Brasenose welcomes next-generation female scientists

STEMgroupphotoAt the end of August, Brasenose College hosted a Science, Technology, Engineering and Mathematics (STEM) Enrichment Residential Programme. The participants were all potential next-generation female scientists from a range of UK state schools in years 11 and 12.

The STEM enrichment programme is the brain child of Linkson Jack, a Brasenose graduate and founder and former CEO of the Social Mobility Foundation: a charity which aims to advance the life prospects of young people from low-income backgrounds. Linkson’s new project aims to tackle under-representation of women on STEM-related degrees such as Engineering, Maths, and Physics. This is an issue not just at Oxford but at many UK universities. The residential completed a year-long pilot initiative.

The enrichment programme comprises was a mix of science and social, with interactive sessions delivered by Physics, Computer Science and Maths female academics mingling with trips to the local ice cream parlour, free time to explore Oxford, film nights (the students voted to watch Harry Potter!) and a quiz. Four current female students helped with the event; Hiba (Medicine), Natalie (Maths), Tori (Biochemistry) and Phoebe (English). They did a fantastic job looking after the group, and provided guidance about Oxford’s application process, helping to make participants feel at ease with the idea of studying at Oxford University.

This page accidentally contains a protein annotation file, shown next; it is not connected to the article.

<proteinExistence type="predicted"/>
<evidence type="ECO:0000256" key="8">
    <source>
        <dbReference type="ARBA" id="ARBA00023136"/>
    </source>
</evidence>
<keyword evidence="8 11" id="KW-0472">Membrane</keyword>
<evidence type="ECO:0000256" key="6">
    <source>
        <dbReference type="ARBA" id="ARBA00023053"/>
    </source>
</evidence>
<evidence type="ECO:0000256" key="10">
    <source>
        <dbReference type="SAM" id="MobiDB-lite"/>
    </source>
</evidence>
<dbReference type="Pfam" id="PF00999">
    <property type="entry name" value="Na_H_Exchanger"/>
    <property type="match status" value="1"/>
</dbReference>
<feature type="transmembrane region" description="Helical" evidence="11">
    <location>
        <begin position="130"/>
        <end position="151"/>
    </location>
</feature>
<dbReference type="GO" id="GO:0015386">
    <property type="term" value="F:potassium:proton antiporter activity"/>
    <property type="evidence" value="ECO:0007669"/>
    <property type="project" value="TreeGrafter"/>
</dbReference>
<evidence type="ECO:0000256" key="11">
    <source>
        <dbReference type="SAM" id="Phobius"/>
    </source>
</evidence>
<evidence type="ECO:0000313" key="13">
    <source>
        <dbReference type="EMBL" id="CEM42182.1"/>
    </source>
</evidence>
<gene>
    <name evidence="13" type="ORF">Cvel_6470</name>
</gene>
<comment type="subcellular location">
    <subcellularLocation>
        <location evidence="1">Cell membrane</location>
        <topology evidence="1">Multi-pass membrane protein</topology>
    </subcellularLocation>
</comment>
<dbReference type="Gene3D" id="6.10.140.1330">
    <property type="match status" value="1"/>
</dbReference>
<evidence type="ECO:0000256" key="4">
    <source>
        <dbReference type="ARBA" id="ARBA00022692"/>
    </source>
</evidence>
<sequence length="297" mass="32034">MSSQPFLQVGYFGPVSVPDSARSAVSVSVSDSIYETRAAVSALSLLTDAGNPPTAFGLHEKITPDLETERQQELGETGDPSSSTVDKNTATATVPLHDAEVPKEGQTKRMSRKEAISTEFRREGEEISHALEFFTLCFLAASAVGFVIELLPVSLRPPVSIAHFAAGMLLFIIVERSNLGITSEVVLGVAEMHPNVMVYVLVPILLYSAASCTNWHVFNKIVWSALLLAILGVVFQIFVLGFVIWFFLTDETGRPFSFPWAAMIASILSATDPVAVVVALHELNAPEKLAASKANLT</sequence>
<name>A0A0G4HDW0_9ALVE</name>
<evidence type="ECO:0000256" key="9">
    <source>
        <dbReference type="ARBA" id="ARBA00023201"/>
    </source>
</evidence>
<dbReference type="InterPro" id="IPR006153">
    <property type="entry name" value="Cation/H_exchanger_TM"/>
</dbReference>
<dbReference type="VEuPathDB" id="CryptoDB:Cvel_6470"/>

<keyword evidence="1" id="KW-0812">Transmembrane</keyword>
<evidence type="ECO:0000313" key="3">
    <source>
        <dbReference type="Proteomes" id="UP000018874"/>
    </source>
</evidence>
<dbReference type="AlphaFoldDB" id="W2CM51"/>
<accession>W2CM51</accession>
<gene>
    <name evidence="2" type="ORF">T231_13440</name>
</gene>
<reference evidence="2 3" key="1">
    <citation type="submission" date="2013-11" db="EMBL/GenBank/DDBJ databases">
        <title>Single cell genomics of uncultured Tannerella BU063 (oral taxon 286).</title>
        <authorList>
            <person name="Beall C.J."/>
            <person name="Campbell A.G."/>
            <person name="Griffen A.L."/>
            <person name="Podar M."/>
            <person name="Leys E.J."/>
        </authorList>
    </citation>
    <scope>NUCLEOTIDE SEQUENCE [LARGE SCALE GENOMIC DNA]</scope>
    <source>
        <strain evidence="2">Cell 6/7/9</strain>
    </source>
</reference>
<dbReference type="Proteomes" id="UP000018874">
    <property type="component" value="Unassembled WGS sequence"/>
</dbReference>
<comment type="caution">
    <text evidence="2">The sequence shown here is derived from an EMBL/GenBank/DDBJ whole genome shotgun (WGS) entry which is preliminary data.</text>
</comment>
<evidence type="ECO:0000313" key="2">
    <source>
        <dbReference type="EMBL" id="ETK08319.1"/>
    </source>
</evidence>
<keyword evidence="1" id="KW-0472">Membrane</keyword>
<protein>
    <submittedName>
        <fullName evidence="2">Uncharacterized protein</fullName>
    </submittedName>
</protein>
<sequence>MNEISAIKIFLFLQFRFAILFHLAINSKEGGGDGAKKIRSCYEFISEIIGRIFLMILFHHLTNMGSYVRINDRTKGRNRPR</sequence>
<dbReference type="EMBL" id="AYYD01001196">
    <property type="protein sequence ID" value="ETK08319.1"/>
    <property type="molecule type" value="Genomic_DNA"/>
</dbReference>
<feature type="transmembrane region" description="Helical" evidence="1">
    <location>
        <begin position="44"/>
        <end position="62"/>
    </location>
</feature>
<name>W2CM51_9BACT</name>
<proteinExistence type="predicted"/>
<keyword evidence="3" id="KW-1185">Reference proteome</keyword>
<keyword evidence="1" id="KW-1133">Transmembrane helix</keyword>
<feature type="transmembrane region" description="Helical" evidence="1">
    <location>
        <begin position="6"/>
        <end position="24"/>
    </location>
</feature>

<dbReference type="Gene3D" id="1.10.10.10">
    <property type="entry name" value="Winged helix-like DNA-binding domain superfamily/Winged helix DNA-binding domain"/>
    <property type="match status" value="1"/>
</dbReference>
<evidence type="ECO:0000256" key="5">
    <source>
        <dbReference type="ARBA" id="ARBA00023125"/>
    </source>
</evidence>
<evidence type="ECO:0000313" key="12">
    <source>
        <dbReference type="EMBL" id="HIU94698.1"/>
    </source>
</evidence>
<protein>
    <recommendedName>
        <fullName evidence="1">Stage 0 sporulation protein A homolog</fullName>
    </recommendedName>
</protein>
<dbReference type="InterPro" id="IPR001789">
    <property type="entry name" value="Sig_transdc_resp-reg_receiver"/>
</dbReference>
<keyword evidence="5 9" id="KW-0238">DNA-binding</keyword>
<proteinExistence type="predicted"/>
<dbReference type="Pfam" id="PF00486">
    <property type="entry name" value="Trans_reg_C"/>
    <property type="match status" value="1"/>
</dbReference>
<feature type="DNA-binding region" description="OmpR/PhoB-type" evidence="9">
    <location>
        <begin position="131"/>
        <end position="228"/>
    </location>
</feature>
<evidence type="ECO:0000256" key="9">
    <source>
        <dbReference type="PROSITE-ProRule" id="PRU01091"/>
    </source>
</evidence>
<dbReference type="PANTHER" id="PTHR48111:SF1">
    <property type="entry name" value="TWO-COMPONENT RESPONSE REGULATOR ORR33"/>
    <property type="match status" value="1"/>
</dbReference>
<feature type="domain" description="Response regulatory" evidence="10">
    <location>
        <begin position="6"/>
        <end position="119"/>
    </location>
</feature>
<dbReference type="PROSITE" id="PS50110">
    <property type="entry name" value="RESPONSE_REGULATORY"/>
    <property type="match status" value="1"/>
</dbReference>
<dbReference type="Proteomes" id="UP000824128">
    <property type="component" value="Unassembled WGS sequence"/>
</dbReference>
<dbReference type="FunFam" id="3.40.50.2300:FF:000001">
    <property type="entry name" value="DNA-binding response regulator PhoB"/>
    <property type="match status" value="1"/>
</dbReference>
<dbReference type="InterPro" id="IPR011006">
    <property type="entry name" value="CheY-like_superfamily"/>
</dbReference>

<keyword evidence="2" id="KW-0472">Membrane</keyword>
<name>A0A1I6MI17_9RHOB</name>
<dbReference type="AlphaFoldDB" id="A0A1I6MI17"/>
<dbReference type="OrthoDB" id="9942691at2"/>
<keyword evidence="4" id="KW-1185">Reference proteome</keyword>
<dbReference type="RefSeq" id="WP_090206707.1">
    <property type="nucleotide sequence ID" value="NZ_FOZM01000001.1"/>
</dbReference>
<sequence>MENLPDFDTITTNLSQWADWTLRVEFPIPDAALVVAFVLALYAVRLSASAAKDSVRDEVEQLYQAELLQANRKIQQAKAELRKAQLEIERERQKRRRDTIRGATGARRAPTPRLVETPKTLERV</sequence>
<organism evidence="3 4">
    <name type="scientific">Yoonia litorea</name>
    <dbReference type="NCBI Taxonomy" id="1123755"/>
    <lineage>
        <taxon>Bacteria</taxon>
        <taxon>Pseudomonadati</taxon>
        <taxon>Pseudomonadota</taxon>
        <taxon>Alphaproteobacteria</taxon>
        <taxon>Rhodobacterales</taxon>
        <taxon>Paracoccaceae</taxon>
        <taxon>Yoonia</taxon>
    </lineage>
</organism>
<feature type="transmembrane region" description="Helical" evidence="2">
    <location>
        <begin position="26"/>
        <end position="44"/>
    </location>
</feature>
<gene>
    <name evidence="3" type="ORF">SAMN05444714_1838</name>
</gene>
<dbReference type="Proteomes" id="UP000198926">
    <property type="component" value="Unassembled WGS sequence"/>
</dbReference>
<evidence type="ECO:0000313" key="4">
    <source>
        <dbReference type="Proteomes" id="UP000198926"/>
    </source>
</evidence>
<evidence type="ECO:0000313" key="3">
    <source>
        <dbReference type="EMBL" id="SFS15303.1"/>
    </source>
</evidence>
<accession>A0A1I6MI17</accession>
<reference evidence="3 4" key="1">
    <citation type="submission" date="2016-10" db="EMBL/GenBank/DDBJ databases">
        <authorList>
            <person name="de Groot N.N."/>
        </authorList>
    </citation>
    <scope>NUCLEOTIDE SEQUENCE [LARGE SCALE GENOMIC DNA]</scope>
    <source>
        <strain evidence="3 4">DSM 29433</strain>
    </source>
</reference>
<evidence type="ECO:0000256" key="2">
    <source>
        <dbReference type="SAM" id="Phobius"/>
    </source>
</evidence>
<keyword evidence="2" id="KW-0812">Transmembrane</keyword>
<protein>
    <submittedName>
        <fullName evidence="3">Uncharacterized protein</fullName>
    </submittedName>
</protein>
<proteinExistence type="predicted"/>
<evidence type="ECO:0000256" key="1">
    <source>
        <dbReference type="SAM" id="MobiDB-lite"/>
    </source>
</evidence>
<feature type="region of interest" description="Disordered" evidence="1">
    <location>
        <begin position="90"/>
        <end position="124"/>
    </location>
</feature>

Simon Smith, Brasenose Senior Tutor, commented: ‘This is a perfect example of study enrichment. It’s exciting to be helping one of our recent graduates deliver an innovative programme to a brilliant group of young people drawn from groups we are trying hard to reach. ’

Linkson Jack added: ‘Information is key for students from under-represented groups to make choices that will enable them to seize opportunities that their academic talent can afford them. The STEM enrichment programme will provide essential information for removing misconceptions among the target group of students about studying for a STEM-related degree as well as studying at Oxford University.’

The students who attended the programme were from Carmel College, Cherwell School, George Green School, Harris Bermondsey Academy, Harris Tottenham Academy, Harrogate Grammar School, King Edward VI Five Ways School, Malton School, North Durham Academy, Plantbrook School, Skipton Girls' High School, St Marylebone CE School, St Thomas More School, Thinking Schools Academy Trust, Twynham School and Woodford County High School for Girls. We hope all the students enjoyed visiting just as much as we did hosting them.

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